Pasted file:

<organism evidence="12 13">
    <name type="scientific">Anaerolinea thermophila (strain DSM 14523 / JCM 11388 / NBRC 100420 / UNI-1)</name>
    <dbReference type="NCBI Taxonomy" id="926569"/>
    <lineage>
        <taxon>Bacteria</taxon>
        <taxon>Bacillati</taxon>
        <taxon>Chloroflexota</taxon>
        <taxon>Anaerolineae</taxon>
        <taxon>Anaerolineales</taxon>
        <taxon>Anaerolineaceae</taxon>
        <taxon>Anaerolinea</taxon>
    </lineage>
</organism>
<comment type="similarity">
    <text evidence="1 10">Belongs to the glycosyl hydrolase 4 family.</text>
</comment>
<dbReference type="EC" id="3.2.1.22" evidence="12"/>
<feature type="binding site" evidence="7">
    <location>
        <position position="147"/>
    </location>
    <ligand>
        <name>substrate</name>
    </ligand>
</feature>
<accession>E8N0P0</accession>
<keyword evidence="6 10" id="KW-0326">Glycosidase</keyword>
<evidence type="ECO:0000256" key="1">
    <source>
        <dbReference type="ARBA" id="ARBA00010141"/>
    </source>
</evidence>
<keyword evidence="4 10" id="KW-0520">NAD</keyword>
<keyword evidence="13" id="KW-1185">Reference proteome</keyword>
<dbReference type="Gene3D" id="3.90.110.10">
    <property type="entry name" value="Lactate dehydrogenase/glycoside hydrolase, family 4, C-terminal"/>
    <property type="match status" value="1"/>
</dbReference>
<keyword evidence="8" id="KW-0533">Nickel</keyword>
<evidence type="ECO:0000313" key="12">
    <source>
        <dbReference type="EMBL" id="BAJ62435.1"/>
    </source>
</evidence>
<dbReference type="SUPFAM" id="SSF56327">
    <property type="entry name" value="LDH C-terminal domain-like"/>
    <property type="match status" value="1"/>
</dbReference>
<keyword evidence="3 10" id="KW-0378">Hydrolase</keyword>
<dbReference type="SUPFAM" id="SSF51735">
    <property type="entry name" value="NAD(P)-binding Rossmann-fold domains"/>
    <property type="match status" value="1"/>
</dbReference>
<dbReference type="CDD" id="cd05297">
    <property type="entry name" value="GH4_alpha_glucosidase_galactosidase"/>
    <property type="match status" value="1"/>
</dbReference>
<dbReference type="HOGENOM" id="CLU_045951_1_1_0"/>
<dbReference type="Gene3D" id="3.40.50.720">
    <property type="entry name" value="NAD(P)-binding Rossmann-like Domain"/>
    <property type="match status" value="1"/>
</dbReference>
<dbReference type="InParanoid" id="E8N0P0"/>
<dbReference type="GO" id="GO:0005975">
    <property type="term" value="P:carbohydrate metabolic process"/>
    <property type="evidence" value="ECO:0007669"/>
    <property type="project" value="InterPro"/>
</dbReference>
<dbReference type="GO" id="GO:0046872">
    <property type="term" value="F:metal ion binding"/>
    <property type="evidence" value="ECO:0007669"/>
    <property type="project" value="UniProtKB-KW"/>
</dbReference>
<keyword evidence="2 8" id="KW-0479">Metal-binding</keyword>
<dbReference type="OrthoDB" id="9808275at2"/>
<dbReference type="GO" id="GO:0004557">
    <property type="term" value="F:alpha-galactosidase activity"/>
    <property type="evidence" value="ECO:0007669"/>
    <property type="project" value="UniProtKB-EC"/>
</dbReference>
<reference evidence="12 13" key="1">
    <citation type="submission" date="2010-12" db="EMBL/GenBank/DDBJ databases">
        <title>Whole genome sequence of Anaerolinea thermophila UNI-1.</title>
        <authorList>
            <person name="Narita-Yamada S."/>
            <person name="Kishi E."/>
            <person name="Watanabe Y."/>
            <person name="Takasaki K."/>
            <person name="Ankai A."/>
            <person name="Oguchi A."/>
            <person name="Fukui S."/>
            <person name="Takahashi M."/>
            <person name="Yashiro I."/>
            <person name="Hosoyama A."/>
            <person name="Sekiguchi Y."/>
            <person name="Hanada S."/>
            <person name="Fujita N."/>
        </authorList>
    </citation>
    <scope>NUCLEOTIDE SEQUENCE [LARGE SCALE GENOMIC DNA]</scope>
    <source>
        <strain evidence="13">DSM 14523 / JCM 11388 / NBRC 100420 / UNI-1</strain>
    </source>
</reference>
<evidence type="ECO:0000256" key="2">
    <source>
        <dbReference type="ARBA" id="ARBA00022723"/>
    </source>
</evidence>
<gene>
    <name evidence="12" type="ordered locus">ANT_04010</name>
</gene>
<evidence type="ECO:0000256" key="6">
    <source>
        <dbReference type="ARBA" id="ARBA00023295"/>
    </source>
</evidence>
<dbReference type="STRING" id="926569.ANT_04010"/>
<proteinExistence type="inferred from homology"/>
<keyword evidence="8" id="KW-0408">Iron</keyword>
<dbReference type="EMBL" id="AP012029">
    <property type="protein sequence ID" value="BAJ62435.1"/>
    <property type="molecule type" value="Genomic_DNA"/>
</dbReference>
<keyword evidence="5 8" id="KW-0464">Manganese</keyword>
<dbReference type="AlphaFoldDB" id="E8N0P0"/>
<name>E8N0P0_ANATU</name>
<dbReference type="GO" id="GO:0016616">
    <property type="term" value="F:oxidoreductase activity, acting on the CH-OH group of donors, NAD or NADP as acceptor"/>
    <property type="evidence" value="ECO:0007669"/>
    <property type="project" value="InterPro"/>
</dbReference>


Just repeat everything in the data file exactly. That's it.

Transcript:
<organism evidence="12 13">
    <name type="scientific">Anaerolinea thermophila (strain DSM 14523 / JCM 11388 / NBRC 100420 / UNI-1)</name>
    <dbReference type="NCBI Taxonomy" id="926569"/>
    <lineage>
        <taxon>Bacteria</taxon>
        <taxon>Bacillati</taxon>
        <taxon>Chloroflexota</taxon>
        <taxon>Anaerolineae</taxon>
        <taxon>Anaerolineales</taxon>
        <taxon>Anaerolineaceae</taxon>
        <taxon>Anaerolinea</taxon>
    </lineage>
</organism>
<comment type="similarity">
    <text evidence="1 10">Belongs to the glycosyl hydrolase 4 family.</text>
</comment>
<dbReference type="EC" id="3.2.1.22" evidence="12"/>
<feature type="binding site" evidence="7">
    <location>
        <position position="147"/>
    </location>
    <ligand>
        <name>substrate</name>
    </ligand>
</feature>
<accession>E8N0P0</accession>
<keyword evidence="6 10" id="KW-0326">Glycosidase</keyword>
<evidence type="ECO:0000256" key="1">
    <source>
        <dbReference type="ARBA" id="ARBA00010141"/>
    </source>
</evidence>
<keyword evidence="4 10" id="KW-0520">NAD</keyword>
<keyword evidence="13" id="KW-1185">Reference proteome</keyword>
<dbReference type="Gene3D" id="3.90.110.10">
    <property type="entry name" value="Lactate dehydrogenase/glycoside hydrolase, family 4, C-terminal"/>
    <property type="match status" value="1"/>
</dbReference>
<keyword evidence="8" id="KW-0533">Nickel</keyword>
<evidence type="ECO:0000313" key="12">
    <source>
        <dbReference type="EMBL" id="BAJ62435.1"/>
    </source>
</evidence>
<dbReference type="SUPFAM" id="SSF56327">
    <property type="entry name" value="LDH C-terminal domain-like"/>
    <property type="match status" value="1"/>
</dbReference>
<keyword evidence="3 10" id="KW-0378">Hydrolase</keyword>
<dbReference type="SUPFAM" id="SSF51735">
    <property type="entry name" value="NAD(P)-binding Rossmann-fold domains"/>
    <property type="match status" value="1"/>
</dbReference>
<dbReference type="CDD" id="cd05297">
    <property type="entry name" value="GH4_alpha_glucosidase_galactosidase"/>
    <property type="match status" value="1"/>
</dbReference>
<dbReference type="HOGENOM" id="CLU_045951_1_1_0"/>
<dbReference type="Gene3D" id="3.40.50.720">
    <property type="entry name" value="NAD(P)-binding Rossmann-like Domain"/>
    <property type="match status" value="1"/>
</dbReference>
<dbReference type="InParanoid" id="E8N0P0"/>
<dbReference type="GO" id="GO:0005975">
    <property type="term" value="P:carbohydrate metabolic process"/>
    <property type="evidence" value="ECO:0007669"/>
    <property type="project" value="InterPro"/>
</dbReference>
<dbReference type="GO" id="GO:0046872">
    <property type="term" value="F:metal ion binding"/>
    <property type="evidence" value="ECO:0007669"/>
    <property type="project" value="UniProtKB-KW"/>
</dbReference>
<keyword evidence="2 8" id="KW-0479">Metal-binding</keyword>
<dbReference type="OrthoDB" id="9808275at2"/>
<dbReference type="GO" id="GO:0004557">
    <property type="term" value="F:alpha-galactosidase activity"/>
    <property type="evidence" value="ECO:0007669"/>
    <property type="project" value="UniProtKB-EC"/>
</dbReference>
<reference evidence="12 13" key="1">
    <citation type="submission" date="2010-12" db="EMBL/GenBank/DDBJ databases">
        <title>Whole genome sequence of Anaerolinea thermophila UNI-1.</title>
        <authorList>
            <person name="Narita-Yamada S."/>
            <person name="Kishi E."/>
            <person name="Watanabe Y."/>
            <person name="Takasaki K."/>
            <person name="Ankai A."/>
            <person name="Oguchi A."/>
            <person name="Fukui S."/>
            <person name="Takahashi M."/>
            <person name="Yashiro I."/>
            <person name="Hosoyama A."/>
            <person name="Sekiguchi Y."/>
            <person name="Hanada S."/>
            <person name="Fujita N."/>
        </authorList>
    </citation>
    <scope>NUCLEOTIDE SEQUENCE [LARGE SCALE GENOMIC DNA]</scope>
    <source>
        <strain evidence="13">DSM 14523 / JCM 11388 / NBRC 100420 / UNI-1</strain>
    </source>
</reference>
<evidence type="ECO:0000256" key="2">
    <source>
        <dbReference type="ARBA" id="ARBA00022723"/>
    </source>
</evidence>
<gene>
    <name evidence="12" type="ordered locus">ANT_04010</name>
</gene>
<evidence type="ECO:0000256" key="6">
    <source>
        <dbReference type="ARBA" id="ARBA00023295"/>
    </source>
</evidence>
<dbReference type="STRING" id="926569.ANT_04010"/>
<proteinExistence type="inferred from homology"/>
<keyword evidence="8" id="KW-0408">Iron</keyword>
<dbReference type="EMBL" id="AP012029">
    <property type="protein sequence ID" value="BAJ62435.1"/>
    <property type="molecule type" value="Genomic_DNA"/>
</dbReference>
<keyword evidence="5 8" id="KW-0464">Manganese</keyword>
<dbReference type="AlphaFoldDB" id="E8N0P0"/>
<name>E8N0P0_ANATU</name>
<dbReference type="GO" id="GO:0016616">
    <property type="term" value="F:oxidoreductase activity, acting on the CH-OH group of donors, NAD or NADP as acceptor"/>
    <property type="evidence" value="ECO:0007669"/>
    <property type="project" value="InterPro"/>
</dbReference>